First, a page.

White tea is the elegance of tea. Its golden pale liquor makes one pause in anticipation of what may unfold. As the smooth texture swirls around your mouth, the weight of the world seems to lift. The flavor is mild, yet strikingly subtle with floral, fruity, and even nutty tinges. White tea is more abundant in recent times, but traditional quality and true exquisiteness rarer for it. If you would like to course a different path to your day, white tea has promises to be fulfilled.
What is White Tea?
Like all teas such as green tea, oolong, or famed English milk tea, white tea comes from the same Camellia sinensis plant. There is no definitive line to draw for what a ‘white tea’ is, but there are a couple of variations on a theme.
The best known white tea comes from the buds of immature leaves before they fully open. Either that, or they are the very first pick of a new season. In the former case, the leaves will have those distinctive silvery hairs that give the tea its name.
Unlike other teas, this tea is not rolled, roasted, steamed, nor subjected to any induced oxidation. Traditionally, the leaves are sun dried and withered over a longer period of time. In this sense, white tea is pure and virginal.
These days, sun dried white tea is a rarity. Most harvests are cured indoors under carefully controlled parameters to maximize yields. Some varieties may even be charcoal ‘roasted’ over very low temperatures for a more complex flavor. All the same, the delicate leaves are treated with gentle care and attention not afforded to those other teas.
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Different Types and Common Names
The best of white teas, not surprisingly, come from the southern tea regions of China. Depending on the variety or region, these teas also go by the name of Silver Needle, White Peony, or Silvery Pekoe. Other areas that produce these teas are Taiwan, but more so Darjeeling in India.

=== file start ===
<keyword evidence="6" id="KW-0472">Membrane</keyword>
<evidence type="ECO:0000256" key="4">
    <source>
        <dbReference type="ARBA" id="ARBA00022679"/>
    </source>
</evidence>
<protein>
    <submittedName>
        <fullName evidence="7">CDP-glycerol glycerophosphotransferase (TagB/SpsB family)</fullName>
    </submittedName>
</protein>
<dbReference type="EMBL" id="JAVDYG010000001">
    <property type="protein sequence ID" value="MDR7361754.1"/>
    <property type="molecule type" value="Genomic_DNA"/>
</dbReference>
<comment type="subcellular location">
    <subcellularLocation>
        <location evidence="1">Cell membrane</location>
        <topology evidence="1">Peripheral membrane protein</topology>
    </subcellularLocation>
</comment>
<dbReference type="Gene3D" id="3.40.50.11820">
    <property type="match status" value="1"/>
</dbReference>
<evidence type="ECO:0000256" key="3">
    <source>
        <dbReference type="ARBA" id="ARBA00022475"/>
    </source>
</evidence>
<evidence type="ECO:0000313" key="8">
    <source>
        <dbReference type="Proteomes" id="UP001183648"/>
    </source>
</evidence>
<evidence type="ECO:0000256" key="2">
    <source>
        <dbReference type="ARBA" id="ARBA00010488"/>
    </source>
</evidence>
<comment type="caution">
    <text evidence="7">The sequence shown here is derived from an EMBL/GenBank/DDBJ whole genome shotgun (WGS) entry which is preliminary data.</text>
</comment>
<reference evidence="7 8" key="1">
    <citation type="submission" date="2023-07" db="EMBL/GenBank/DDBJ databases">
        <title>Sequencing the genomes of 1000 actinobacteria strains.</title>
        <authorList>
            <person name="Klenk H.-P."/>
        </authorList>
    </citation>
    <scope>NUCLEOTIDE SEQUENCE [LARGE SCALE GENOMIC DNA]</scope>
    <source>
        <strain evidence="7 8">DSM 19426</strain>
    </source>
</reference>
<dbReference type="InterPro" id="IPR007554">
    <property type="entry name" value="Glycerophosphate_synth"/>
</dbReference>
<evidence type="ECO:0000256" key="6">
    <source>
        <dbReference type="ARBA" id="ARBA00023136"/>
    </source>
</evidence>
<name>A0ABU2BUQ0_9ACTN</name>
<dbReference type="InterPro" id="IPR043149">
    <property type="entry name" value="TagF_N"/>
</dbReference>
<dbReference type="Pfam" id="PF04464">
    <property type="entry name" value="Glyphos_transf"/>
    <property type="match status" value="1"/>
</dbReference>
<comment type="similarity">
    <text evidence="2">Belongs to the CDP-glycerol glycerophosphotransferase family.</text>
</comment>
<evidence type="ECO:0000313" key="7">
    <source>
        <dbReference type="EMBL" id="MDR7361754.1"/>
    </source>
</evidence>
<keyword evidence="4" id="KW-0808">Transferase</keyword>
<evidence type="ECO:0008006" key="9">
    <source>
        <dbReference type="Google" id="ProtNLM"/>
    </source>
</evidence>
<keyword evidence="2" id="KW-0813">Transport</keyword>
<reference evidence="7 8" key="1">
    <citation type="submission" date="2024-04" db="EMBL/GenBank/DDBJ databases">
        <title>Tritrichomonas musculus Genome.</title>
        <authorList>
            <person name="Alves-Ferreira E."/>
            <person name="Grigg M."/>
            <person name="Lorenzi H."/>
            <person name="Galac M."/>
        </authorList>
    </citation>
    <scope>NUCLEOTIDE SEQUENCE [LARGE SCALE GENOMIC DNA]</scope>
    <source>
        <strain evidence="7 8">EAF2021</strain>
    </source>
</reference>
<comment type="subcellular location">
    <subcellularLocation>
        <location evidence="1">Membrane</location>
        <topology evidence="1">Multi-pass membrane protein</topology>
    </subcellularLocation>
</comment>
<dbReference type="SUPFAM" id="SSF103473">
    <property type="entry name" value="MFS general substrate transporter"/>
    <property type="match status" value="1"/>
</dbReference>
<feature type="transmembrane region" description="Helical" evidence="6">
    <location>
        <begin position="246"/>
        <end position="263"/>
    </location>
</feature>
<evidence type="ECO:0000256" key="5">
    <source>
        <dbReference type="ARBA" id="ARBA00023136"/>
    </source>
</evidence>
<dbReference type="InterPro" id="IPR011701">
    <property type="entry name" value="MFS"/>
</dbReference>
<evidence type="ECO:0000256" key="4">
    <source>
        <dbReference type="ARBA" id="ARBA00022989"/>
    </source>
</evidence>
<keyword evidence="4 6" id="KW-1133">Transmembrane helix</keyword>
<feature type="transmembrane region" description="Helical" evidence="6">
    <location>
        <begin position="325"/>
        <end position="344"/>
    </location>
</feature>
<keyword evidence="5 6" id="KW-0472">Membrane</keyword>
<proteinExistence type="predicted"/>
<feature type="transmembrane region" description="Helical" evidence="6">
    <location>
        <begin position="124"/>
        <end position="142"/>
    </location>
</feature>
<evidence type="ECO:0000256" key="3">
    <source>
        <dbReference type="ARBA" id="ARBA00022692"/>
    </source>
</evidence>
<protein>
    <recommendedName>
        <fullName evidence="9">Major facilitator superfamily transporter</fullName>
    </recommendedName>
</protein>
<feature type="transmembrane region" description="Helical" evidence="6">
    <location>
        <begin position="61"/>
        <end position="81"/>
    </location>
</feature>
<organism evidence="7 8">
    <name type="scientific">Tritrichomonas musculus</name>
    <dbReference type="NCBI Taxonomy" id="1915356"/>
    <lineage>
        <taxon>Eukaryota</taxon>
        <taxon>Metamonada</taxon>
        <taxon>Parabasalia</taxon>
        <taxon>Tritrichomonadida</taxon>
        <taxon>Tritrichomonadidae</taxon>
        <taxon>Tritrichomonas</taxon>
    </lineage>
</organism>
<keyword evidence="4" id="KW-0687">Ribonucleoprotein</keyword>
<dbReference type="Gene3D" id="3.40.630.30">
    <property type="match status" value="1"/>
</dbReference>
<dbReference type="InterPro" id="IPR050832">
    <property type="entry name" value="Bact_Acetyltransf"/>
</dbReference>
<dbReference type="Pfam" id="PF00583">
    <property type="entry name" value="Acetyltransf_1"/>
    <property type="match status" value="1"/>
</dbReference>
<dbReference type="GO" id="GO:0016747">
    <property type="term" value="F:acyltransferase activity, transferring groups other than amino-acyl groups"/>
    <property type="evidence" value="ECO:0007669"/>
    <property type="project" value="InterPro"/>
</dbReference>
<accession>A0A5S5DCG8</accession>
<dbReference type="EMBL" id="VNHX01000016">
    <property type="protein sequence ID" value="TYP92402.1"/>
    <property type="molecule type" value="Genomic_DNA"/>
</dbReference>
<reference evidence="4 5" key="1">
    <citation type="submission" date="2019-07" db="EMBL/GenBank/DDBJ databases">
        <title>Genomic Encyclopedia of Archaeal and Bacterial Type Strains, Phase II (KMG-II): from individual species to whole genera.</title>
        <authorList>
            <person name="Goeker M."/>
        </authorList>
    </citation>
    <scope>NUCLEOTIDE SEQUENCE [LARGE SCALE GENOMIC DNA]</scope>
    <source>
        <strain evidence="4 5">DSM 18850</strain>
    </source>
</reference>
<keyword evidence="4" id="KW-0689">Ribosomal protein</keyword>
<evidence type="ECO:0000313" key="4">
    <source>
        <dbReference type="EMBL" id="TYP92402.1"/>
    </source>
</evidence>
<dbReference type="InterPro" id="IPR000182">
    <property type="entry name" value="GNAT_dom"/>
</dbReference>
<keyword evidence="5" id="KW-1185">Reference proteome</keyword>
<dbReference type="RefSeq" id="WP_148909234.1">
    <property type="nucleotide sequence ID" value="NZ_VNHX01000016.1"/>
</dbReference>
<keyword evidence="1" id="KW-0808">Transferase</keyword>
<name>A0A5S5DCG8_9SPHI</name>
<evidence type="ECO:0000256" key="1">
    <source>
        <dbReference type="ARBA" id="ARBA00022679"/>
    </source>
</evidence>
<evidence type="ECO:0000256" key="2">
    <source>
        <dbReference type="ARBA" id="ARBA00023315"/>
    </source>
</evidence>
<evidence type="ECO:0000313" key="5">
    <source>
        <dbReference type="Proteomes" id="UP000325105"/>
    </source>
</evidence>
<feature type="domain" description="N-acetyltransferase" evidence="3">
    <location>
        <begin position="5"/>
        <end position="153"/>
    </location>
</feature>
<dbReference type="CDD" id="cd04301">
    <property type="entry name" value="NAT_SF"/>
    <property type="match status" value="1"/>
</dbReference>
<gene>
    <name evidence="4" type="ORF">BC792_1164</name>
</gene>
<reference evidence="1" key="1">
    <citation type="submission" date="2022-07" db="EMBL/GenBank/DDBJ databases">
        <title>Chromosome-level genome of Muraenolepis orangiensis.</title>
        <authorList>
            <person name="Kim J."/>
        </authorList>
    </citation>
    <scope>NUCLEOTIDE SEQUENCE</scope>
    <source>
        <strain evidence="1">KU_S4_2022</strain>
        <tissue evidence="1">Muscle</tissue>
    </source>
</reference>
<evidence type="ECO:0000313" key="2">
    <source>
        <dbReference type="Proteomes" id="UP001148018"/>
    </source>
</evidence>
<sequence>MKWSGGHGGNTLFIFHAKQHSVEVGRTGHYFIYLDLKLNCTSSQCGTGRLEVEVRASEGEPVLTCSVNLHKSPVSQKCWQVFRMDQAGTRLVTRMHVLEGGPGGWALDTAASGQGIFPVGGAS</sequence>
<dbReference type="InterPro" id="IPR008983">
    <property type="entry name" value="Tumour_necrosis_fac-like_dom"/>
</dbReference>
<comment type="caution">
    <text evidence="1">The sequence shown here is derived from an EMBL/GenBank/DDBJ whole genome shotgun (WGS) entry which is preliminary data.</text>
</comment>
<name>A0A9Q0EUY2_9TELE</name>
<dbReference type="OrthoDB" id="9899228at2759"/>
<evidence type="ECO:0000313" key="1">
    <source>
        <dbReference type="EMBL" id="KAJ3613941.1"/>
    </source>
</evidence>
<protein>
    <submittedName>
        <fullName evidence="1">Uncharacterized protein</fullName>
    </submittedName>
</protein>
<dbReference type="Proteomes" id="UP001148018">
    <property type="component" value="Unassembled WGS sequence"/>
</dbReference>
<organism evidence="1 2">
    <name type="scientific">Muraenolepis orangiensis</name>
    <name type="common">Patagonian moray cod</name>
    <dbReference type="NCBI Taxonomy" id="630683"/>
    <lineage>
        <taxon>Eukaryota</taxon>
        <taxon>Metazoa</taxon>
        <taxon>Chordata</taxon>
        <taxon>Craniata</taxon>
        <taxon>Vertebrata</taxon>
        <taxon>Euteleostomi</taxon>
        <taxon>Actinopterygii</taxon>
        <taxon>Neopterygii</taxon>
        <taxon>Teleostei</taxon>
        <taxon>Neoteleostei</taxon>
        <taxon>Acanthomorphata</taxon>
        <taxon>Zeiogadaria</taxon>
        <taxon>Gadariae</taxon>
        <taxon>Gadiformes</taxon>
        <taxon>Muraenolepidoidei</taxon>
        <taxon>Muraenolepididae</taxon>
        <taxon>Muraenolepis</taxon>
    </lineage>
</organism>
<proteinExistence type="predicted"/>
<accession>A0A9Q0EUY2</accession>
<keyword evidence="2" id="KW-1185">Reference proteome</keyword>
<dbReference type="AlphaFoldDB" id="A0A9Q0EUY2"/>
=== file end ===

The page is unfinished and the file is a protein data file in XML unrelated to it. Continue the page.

Silver Needle or Silvery Pekoe is also known as Bai Hao Yin Zhen tea. Bai Mudan tea has a richer flavor and stronger potency, otherwise known as Peony. Another Chinese tea called Shoumei is not a silver needle tea, but top picked leaves similar to the Japanese variety.
Japanese White Tea?
You will find tea that is produced and marketed in Japan as ‘white tea’ or 白葉茶 (hyakuyouchya). However, it is by no means a silver needle tea. Japanese white tea is procured from the first leaves of the harvest, but are generally not as white-haired buds.
The yield is limited, and therefore harder to obtain. Generally, the product consists of larger types of whole leaves that are naturally sun-dried. The taste and texture is still distinctly more genteel.
A couple of producer names are Kanayamidori (金谷みどり) from Gokase town in Miyazaki, and Hoshinomidori (星野緑) from Fukuoka. Others include Koganemidori (黄金みどり), Yamabuki (山吹), and Kiraka (きら香) all from Shizuoka Prefecture.
Benefits of Drinking White Tea
There are no studies showing that white tea, or any other tea, can cure you of anything. However, the compounds present in tea have been researched and found to have numerous potential health benefits.
All teas are processed in different ways. These processes determine the percentage and ratio of potentially beneficial compounds. A 2013 study shows that white tea overall contains more antioxidant activity, especially catechins.
The levels of epigallocatechin gallate (EGCG) are similar to green tea. It is therefore promising in terms of weight control and increased metabolism.
More interesting and hopeful studies show that white tea is particularly strong in anti-bacterial and anti-viral properties effective on pneumonias. More research is needed in this area.
Finally, depending on the type of white tea, how, and how long you brew it, the caffeine content can be considerably less than green tea. A light brew is the perfect tea for drinking in the evening.
How to Brew Your Needle Tea